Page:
<Anand won a beautiful game in Scheveningen with White by sacrificing a Rook on d5. Do you understand? Ninth game, with a Rook sacrifice! Then Kasparov won the very next game, again with a Rook sacrifice. And in the eleventh game, he won with Black, again sacrificing a Rook!

Three Rook sacrifices in three World Championship games in a row! This just cannot be. I can't remember anything like that. And these were not just any games, but 9th, 10th and 11th. This is the date - 09/11! Also remember that in many languages, the Rook is called a tower. Do you understand now? Three towers were sacrificed, from game 9 to 11. I've even made a photo analogue: chess diagrams with twin towers and the third tower, the trade center, so-called "Solomon Tower".

These three towers were destroyed by two planes. The third tower, as we know, fell by its own accord, seven hours after the plane attack. Officially, by its own accord - the building had a steel frame, and it fell because of some internal fires or something. I don't know, maybe some chairs burned? This sounds like a bad joke. That's the difference between true history and mythology>

Premium Chessgames Member
  OhioChessFan: I'm not sure why I read that diatribe. Surov was hilarious enough to make it worth my time, I suppose.
Premium Chessgames Member
  perfidious: Seems to me Salov missed his calling as a joke writer--trouble his, the material is far from humorous.
Nov-14-19  Caissanist: Are any of Salov's forums still online? At one point in the above interview, he refers to <the "Heroes of Chess and Checkers" board. We have a topic about Fischer there, in English and Spanish mostly.> That sounds like it might be interesting, at least after a couple of drinks.
Premium Chessgames Member
  fabelhaft: I wonder what is gained by Anand and Kasparov pre-arranging their title match games so they have rook sacrifices in games 9-11, six years ahead of 9/11. This all makes Fischer look like an amateur in the conspiracy theory business.
Premium Chessgames Member
  Messiah: He is a Disneyland of mental problems.
Jump to page #    (enter # from 1 to 7)
search thread:   
< Earlier Kibitzing  · PAGE 7 OF 7 ·  Later Kibitzing>

NOTE: Create an account today to post replies and access other powerful features which are available only to registered users. Becoming a member is free, anonymous, and takes less than 1 minute! If you already have a username, then simply login login under your username now to join the discussion.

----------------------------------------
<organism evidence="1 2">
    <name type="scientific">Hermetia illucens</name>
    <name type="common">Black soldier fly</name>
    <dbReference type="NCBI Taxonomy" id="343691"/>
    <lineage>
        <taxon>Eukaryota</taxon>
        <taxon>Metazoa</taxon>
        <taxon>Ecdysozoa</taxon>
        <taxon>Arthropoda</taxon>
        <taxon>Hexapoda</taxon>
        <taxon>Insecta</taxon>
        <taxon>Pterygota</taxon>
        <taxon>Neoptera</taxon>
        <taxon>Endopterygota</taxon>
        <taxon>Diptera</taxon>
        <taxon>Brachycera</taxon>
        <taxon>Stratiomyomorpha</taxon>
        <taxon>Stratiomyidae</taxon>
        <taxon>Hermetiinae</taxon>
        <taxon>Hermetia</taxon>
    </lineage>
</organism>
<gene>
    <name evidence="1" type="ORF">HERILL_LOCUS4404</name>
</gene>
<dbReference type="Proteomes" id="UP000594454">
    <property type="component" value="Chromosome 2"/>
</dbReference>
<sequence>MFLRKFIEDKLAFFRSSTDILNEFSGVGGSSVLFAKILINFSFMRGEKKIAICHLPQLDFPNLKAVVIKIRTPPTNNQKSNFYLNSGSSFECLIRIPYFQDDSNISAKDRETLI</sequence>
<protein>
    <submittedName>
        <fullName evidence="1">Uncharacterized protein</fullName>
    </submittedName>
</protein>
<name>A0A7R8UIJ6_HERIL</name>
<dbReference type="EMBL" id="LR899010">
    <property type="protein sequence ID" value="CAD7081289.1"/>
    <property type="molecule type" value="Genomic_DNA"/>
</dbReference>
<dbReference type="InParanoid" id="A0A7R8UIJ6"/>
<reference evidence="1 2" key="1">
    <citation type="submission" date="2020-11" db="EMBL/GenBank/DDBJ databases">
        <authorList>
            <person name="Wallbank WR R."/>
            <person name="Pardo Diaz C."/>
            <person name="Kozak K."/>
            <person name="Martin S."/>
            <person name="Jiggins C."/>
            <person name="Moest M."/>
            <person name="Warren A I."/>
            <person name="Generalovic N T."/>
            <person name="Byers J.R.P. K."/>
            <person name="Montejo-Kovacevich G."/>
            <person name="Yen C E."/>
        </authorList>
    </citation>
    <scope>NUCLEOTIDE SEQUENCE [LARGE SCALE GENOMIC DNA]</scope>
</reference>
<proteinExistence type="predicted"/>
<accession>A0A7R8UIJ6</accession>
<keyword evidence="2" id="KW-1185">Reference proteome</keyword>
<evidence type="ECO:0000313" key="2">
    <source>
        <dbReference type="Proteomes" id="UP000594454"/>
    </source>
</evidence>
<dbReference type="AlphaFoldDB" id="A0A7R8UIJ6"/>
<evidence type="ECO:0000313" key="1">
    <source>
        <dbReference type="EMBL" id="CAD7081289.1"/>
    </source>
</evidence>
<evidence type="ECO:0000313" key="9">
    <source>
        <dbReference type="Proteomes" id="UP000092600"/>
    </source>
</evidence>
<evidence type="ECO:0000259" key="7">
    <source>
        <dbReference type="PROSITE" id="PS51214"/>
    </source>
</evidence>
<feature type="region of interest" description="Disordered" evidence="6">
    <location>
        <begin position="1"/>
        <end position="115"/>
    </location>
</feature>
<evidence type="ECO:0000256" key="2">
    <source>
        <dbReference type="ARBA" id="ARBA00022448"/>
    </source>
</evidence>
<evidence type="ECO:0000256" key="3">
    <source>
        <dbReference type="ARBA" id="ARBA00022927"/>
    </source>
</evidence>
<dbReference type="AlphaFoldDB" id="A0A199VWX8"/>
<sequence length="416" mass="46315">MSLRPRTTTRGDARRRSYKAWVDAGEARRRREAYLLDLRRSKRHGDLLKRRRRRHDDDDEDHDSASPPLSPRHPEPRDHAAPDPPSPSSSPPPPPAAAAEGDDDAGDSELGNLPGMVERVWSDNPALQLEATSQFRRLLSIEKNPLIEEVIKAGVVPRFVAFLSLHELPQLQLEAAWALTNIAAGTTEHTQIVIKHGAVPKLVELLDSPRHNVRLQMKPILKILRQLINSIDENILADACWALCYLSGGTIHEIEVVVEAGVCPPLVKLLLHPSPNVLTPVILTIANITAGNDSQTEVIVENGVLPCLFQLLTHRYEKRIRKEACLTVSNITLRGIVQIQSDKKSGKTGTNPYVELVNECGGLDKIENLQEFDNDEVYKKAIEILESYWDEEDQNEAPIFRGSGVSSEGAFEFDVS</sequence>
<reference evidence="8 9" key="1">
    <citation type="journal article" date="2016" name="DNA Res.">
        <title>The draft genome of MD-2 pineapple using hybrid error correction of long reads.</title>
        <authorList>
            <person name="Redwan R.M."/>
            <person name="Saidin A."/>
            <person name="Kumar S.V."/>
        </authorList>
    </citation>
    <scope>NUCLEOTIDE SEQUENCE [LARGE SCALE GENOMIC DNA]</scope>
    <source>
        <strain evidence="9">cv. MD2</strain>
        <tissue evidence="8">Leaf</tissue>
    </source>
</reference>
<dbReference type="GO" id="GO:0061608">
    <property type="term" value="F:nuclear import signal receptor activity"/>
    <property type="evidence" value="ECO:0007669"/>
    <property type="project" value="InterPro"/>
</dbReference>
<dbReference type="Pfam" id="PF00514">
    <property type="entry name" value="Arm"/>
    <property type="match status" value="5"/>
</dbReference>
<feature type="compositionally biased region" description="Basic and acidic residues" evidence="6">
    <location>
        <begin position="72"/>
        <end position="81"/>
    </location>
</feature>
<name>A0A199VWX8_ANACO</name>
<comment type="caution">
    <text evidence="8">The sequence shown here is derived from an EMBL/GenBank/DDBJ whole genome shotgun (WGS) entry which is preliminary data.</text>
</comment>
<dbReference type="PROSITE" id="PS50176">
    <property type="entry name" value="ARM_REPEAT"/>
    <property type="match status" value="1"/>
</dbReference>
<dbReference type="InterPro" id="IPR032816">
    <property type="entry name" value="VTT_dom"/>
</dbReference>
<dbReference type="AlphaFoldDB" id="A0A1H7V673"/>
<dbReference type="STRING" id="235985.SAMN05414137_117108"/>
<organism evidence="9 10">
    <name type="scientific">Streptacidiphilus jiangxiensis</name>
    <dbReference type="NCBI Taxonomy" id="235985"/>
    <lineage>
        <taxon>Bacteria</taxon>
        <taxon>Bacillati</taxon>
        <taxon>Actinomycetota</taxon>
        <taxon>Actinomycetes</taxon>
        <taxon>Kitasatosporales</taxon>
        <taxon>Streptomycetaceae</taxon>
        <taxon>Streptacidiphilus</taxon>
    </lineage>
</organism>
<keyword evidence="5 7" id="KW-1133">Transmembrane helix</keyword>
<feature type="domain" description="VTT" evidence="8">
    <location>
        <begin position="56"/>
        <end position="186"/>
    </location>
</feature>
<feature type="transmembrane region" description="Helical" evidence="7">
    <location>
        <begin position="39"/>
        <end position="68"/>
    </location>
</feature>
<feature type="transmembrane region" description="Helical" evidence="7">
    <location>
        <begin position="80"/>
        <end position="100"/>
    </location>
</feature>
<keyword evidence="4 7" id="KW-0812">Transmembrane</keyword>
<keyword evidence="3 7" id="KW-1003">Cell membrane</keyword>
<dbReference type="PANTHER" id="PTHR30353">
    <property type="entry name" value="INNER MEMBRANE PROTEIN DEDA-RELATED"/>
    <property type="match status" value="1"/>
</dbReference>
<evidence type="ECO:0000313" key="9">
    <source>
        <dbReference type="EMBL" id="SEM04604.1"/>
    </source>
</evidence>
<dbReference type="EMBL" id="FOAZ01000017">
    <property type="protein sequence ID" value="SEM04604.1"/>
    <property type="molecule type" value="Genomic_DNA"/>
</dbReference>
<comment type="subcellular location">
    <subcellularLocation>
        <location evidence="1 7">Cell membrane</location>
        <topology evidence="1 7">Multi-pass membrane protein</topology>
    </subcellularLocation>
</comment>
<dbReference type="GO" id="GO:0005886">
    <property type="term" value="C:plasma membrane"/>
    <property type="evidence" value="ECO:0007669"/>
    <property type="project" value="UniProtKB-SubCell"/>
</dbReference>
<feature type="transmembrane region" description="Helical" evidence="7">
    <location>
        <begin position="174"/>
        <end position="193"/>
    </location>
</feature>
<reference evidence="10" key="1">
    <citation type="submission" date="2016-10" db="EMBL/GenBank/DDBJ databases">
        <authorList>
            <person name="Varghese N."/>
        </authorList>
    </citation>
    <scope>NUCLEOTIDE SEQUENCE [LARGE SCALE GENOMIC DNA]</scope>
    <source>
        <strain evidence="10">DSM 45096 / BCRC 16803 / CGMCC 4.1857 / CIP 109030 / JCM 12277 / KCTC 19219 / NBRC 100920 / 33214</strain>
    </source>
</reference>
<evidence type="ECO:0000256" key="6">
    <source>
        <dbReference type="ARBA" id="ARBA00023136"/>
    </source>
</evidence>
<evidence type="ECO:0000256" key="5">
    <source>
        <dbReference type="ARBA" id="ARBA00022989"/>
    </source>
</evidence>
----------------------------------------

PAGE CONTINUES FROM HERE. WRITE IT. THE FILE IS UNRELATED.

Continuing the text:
Please observe our posting guidelines:

  1. No obscene, racist, sexist, or profane language.
  2. No spamming, advertising, duplicate, or gibberish posts.
  3. No vitriolic or systematic personal attacks against other members.
  4. Nothing in violation of United States law.
  5. No cyberstalking or malicious posting of negative or private information (doxing/doxxing) of members.
  6. No trolling.
  7. The use of "sock puppet" accounts to circumvent disciplinary action taken by moderators, create a false impression of consensus or support, or stage conversations, is prohibited.

Please try to maintain a semblance of civility at all times.

Blow the Whistle

See something that violates our rules? Blow the whistle and inform a moderator.

NOTE: Please keep all discussion on-topic. This forum is for this specific player only. To discuss chess or this site in general, visit the Kibitzer's Café.

Messages posted by Chessgames members do not necessarily represent the views of, its employees, or sponsors.
All moderator actions taken are ultimately at the sole discretion of the administration.

Spot an error? Please suggest your correction and help us eliminate database mistakes!
Home | About | Login | Logout | F.A.Q. | Profile | Preferences | Premium Membership | Kibitzer's Café | Biographer's Bistro | New Kibitzing | Chessforums | Tournament Index | Player Directory | Notable Games | World Chess Championships | Opening Explorer | Guess the Move | Game Collections | ChessBookie Game | Chessgames Challenge | Store | Privacy Notice | Contact Us

Copyright 2001-2021, Chessgames Services LLC